Design regulations#

Seismic design standards and regulations in the former Union of Soviet Socialist Republics (USSR) were common to the entire territory until the dissolution of the USSR in 1991. During the USRR, seismic zonation maps were compiled and upgraded in 1937, 1957, 1968, and 1978 (Mavlyanova 2019). In the first code (PSP), design of buildings was based on static theory. Seismic design according to dynamic theory was introduced in the codes SNiP II-A.l2-62 and SNiP II-A.l2-69. (Imanbekov et al., 1999)

After different seismic events highlighted deficiencies in the seismic hazard zonations and weaknesses in the seismic response of buildings, each independent state developed and implemented their own building codes and national seismic maps.

In Tajikistan, the Anti-Seismic Construction Code was approved in 2007, and in 2019 a new edition of norms and standards for Seismic Resistant Construction (SNiP RT 22-07-2018) was adopted. (Amindoza, 2019)

In Uzbekistan, the KMK 2.01.02-96 document “Norms and Regulations for Construction in Seismic Zones”, approved by the government in 1996, introduced several changes to the previous design and construction regulations and updated seismic zonation maps and information on earthquake recurrence. (Rashidov et al, 1996)

The first updated seismic building code of the Republic of Kazakhstan, entitled Construction in Seismic Regions (SNiP), was issued in 1998. This document was further revised in 2001 and 2006, to increase the seismic safety of new buildings. Since this date, there has been an intent to transition to the European design approach. In 2017, a new document was introduced (SP RK 2.03-3-2017), which combines general requirements of the Eurocode with the previous design regulations in place. (Zhanabayeva et al, 2023)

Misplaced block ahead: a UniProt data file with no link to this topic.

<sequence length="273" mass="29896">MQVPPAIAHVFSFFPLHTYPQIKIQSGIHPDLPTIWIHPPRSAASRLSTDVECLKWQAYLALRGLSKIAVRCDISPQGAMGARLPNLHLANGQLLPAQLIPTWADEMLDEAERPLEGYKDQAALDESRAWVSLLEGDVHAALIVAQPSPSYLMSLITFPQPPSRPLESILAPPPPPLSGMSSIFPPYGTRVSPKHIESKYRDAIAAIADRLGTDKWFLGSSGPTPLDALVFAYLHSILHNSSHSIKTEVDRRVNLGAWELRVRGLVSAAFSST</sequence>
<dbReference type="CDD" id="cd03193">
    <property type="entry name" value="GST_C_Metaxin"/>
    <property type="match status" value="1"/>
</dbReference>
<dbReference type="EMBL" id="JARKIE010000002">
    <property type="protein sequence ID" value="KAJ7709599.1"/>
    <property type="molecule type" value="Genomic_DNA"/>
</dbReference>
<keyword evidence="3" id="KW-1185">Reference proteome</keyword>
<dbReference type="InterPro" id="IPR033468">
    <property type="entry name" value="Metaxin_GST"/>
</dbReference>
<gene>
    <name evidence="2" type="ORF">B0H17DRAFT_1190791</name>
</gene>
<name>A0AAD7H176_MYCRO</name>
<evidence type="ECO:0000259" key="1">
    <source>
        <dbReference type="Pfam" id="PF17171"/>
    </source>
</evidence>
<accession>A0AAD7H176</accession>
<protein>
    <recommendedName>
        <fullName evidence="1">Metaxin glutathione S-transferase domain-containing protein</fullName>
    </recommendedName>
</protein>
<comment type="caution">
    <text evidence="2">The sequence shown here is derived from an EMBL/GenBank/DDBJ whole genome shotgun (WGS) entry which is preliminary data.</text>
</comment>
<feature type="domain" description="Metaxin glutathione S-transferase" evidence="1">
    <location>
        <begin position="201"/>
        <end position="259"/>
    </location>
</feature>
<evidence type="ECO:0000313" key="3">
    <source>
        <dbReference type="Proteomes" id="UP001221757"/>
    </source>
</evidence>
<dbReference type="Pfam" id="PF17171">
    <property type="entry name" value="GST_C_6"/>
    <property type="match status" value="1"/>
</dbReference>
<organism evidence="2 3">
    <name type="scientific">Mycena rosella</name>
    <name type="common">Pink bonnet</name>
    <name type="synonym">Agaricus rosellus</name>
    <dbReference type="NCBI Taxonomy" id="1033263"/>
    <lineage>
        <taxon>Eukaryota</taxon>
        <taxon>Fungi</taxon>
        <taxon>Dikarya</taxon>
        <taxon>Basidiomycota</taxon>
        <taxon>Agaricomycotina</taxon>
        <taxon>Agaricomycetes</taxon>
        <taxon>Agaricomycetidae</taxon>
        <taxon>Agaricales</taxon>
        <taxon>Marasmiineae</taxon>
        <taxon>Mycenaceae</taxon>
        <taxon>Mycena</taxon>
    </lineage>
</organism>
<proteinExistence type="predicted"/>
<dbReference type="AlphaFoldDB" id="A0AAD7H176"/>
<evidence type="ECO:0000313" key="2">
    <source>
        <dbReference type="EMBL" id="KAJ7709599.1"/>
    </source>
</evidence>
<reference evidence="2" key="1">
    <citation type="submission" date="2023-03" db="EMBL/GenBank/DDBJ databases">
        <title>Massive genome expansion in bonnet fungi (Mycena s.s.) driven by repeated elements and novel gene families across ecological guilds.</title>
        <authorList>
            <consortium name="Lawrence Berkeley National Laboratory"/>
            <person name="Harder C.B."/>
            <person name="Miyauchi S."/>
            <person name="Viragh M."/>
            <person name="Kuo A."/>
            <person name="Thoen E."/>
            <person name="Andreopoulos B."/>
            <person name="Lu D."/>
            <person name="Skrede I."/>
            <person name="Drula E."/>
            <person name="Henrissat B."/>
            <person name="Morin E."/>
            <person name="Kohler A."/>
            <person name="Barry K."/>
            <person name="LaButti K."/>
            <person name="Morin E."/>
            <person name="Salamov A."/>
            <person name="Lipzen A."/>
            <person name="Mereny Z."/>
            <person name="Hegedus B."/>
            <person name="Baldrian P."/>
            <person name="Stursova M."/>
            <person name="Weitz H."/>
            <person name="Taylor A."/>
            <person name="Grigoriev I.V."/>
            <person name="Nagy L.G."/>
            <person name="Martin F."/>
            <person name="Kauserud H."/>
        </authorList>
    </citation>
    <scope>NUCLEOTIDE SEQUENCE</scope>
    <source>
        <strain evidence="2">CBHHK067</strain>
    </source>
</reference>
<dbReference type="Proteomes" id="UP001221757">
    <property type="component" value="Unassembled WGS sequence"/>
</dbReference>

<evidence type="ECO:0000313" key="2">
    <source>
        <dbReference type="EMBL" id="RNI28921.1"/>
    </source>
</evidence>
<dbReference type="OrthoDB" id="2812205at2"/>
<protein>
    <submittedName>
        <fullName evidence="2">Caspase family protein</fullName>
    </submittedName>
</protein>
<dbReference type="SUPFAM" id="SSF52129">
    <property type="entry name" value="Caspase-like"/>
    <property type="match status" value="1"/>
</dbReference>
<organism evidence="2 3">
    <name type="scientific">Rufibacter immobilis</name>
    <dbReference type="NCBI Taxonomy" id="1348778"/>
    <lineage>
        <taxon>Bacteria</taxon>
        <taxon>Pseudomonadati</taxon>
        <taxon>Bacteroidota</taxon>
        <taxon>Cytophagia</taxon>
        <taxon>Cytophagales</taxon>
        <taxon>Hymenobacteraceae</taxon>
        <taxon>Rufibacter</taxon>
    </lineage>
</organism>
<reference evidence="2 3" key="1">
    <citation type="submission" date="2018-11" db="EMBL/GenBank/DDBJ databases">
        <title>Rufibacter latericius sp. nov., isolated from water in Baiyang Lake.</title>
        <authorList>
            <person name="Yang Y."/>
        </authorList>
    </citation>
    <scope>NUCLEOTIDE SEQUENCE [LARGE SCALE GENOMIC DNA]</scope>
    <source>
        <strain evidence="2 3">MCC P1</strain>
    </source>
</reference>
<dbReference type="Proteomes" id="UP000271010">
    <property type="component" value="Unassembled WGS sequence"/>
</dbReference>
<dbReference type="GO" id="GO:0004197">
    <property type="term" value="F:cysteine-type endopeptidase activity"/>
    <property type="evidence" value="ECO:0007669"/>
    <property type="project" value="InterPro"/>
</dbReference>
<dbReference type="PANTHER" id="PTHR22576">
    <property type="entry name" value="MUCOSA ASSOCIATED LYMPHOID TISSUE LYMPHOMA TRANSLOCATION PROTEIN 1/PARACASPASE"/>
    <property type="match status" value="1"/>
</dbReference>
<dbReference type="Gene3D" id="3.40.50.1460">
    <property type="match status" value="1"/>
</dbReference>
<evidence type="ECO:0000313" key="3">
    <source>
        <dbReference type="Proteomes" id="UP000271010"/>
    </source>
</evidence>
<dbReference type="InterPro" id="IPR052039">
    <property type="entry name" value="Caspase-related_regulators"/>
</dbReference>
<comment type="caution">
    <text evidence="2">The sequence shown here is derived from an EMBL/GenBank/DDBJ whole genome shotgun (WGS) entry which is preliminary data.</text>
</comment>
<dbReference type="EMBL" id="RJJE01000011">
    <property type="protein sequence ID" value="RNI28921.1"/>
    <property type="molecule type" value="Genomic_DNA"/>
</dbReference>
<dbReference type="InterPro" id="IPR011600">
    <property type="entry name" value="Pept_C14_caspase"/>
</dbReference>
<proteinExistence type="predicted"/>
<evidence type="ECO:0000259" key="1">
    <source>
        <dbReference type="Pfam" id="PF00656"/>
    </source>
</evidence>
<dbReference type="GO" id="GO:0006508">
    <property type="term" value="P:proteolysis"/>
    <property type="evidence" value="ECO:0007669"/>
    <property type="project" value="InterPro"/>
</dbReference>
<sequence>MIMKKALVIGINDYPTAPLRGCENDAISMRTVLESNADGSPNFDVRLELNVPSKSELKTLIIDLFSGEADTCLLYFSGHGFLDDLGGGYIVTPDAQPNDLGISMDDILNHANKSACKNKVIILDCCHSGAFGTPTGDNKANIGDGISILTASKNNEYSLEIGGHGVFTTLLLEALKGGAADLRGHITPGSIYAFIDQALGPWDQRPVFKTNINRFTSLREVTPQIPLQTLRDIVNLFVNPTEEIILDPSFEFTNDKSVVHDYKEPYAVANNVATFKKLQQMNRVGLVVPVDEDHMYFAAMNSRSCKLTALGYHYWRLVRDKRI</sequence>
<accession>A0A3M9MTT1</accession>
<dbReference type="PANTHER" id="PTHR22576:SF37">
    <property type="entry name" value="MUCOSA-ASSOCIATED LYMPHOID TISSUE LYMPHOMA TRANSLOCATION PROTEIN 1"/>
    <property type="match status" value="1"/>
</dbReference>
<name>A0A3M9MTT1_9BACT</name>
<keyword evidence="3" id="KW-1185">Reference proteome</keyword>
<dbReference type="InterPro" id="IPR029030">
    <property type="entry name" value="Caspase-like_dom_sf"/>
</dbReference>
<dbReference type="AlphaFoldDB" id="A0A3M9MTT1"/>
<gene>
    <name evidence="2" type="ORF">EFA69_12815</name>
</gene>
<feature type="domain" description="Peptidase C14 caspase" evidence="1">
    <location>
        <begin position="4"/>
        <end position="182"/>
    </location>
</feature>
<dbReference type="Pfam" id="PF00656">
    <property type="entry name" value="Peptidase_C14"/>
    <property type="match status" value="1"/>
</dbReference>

Since 1991, the Kyrgyz Republic has constantly updated their building codes, in particular the ones related with seismic evaluation and design. The current seismic design code of the country (SN KR 20-02:2018) “Earthquake Engineering. Seismic Design Code” was issued in 2018.

For Turkmenistan, it was not possible to find official information about the current building codes, although some references were found to updates in the seismic zoning of the country (Agayeva, 2012) and to the adoption of new building codes in 2021.


Mavlyanova, Nadira. “Contemporary Seismic Code of Russia and Other Countries of Former Soviet Union.” In Conference of the Arabian Journal of Geosciences, pp. 215-217. Springer, Cham, 2019.

Amindoza P “Major areas of seismic safety of education facilities in Tajikistan” Safe and Improved Education Environment, Central-Asian Regional Forum, Bishkek City, 2019

Rashidov T, Plotnikova L, Khakimov S “Seismic Hazard and Building Vulnerability in Uzbekistan”, Proceedings of the NATO Advanced Research Workshop on Earthquake Risk Management Strategies for Post-Soviet Central Asian Republics, Almaty, Kazakhstan, 1996

Zhanabayeva A, Moon SW, Ocheme JI, Shokbarov Y, Khomyakov V, Kim J, Satyanaga A “Comparative Analysis of Seismic Design Codes for Shallow Foundations Adhering to the Kazakhstani and European Approaches” Sustainability, 2023, 15, 615.

Agayeva LA “Major factors, defining seismic hazard of Turkmenistan” Proceedings of the international conference on “Complexity in earthquake dynamics: From nonlinearity to earthquake prediction and seismic stability”, 2012

Imanbekov S, Uranova S, Iwan W (1999) “Earthquake Resistance of multi-storey residential buildings in Central Asian capital cities.”, Seismic Hazard and Building Vulnerability in Post-Soviet Central Asian Republics, 45-65, Kluwer Academic Publishers